How to Succeed with a Family-Based Asylum Claim in the Aftermath of <em>Matter of L–E–A–</em> - Recording (.MP3)

How to Succeed with a Family-Based Asylum Claim in the Aftermath of Matter of L–E–A– - Recording (.MP3)

Your Price:
Special Recording Member Price: $0
Recorded 10/21/2019
CLE Eligible No
Length 90 min.
Format MP3
SKU AS2019-10-21-DL

Earlier this summer, U.S. Attorney General (AG) William Barr issued a decision in Matter of L–E–A– addressing the question of whether persecution based on family ties qualifies as grounds for asylum. While the AG’s decision is disappointing, it does not bar all family-based particular social group (PSG) claims for asylum. Our expert faculty will break down the AG’s decision and provide tips on how to respond to Matter of L–E–A– in your asylum cases.

Featured Topics

  • How Much Did the AG’s Decision Change the Policy? An Overview of the Family-Based PSG Analysis Post-L–E–A–
  • Formulating a Successful Family-Based PSG Based on the AG’s Decision
  • Proving a Family's Social Visibility Through Witness Testimony and Documentary Evidence
  • What Have the U.S. Circuit Courts of Appeals Said? Existing Precedent Addressing Family-Based PSGs, Current Efforts to Challenge L–E–A–
Due to the late-breaking nature of the program and jurisdictional requirements, CLE credit is not available for this seminar.


Lory Diana Rosenberg (DL), Asheville, NC

Lory Diana Rosenberg, CEO of IDEAS Consultation and Coaching, is a senior attorney at Immigrant Defenders Law Group, sought-after mentor, and certified empowerment coach. She provides cutting-edge strategy and legal analysis in complex cases and appeals, helping attorneys overcome blocks to their business, financial, and emotional growth, so they can succeed in making a difference. A former appellate judge on the Board of Immigration Appeals, co-author of Immigration Law and Crimes, and litigation director of several non-profits, Ms. Rosenberg is a national speaker and trainer, active in efforts to defend due process and humanize brutal enforcement practices. A long-time AILA member, she has received the Helton Human Rights Award and Edith Lowenstein Award for advancing the practice of immigration law.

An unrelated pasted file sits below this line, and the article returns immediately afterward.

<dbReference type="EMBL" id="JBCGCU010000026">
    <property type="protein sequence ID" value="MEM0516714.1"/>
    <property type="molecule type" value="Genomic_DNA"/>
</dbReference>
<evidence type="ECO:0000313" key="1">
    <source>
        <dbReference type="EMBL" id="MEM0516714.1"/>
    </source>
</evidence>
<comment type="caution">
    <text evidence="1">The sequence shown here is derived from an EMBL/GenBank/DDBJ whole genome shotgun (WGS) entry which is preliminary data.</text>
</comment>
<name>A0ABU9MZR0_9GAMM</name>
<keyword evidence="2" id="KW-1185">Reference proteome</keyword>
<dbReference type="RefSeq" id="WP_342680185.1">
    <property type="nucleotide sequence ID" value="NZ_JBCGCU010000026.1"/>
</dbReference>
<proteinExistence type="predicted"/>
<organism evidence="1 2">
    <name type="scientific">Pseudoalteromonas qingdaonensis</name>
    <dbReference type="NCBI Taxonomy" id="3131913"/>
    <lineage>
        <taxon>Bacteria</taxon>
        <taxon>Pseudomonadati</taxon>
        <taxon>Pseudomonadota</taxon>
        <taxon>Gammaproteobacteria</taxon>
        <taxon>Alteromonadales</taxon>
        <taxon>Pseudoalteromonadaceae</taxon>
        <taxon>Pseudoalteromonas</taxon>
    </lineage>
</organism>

Jeffrey S. Chase, New York, NY

Jeffrey S. Chase is an immigration lawyer in New York City. He is of counsel to the law firm of DiRaimondo & Masi, LLP. Jeff is a former Immigration Judge and Senior Legal Advisor at the Board of Immigration Appeals. He is a past recipient of the American Immigration Lawyer’s Association (AILA) Pro Bono Award, and previously chaired AILA's Asylum Reform Task Force. Jeff organized a group of former immigration judges and BIA Members in filing amicus briefs, issuing press statements, and submitting written testimony to Congress. He has served as a mentor for the Immigration Justice Campaign. His immigration law blog can be found at

Ashley Huebner, Chicago, IL

Ashley Huebner is an associate director of legal services at the National Immigrant Justice Center (NIJC) and oversees NIJC's asylum and immigrant children's programs. She is currently a member of the AILA National EOIR Liaison Committee. Ashley conducts legal trainings and provides technical support to a network of pro bono attorneys representing more than 500 individuals seeking asylum and other relief through NIJC each year. She specializes in asylum issues related to gender-based claims and unaccompanied children, and is actively involved in impact litigation related to complex asylum issues, including gender and gang-based claims. Ashley received her B.A. from Marquette University and her J.D. from Boston University School of Law.

Andrea Meza, San Antonio, TX

Andrea Meza is the director of RAICES' legal services program at the Karnes family detention center in Karnes City, Texas. She began her work at Karnes as an Equal Justice Works Fellow, then served as the Albert M. Sacks Clinical Teaching and Advocacy Fellow at the Harvard Immigration and Refugee Clinical Program for the 2017 academic year before returning to RAICES. Andrea received her J.D. from the University of Texas School of Law.

The speaker's/author's views do not necessarily represent the views of AILA, nor do they constitute legal advice or representation. Practice tips provided are based on the speaker's/author's experiences and the current state of the law. Please be sure to conduct legal research and analysis for your unique situation as the law changes quickly and experiences may differ from your own.

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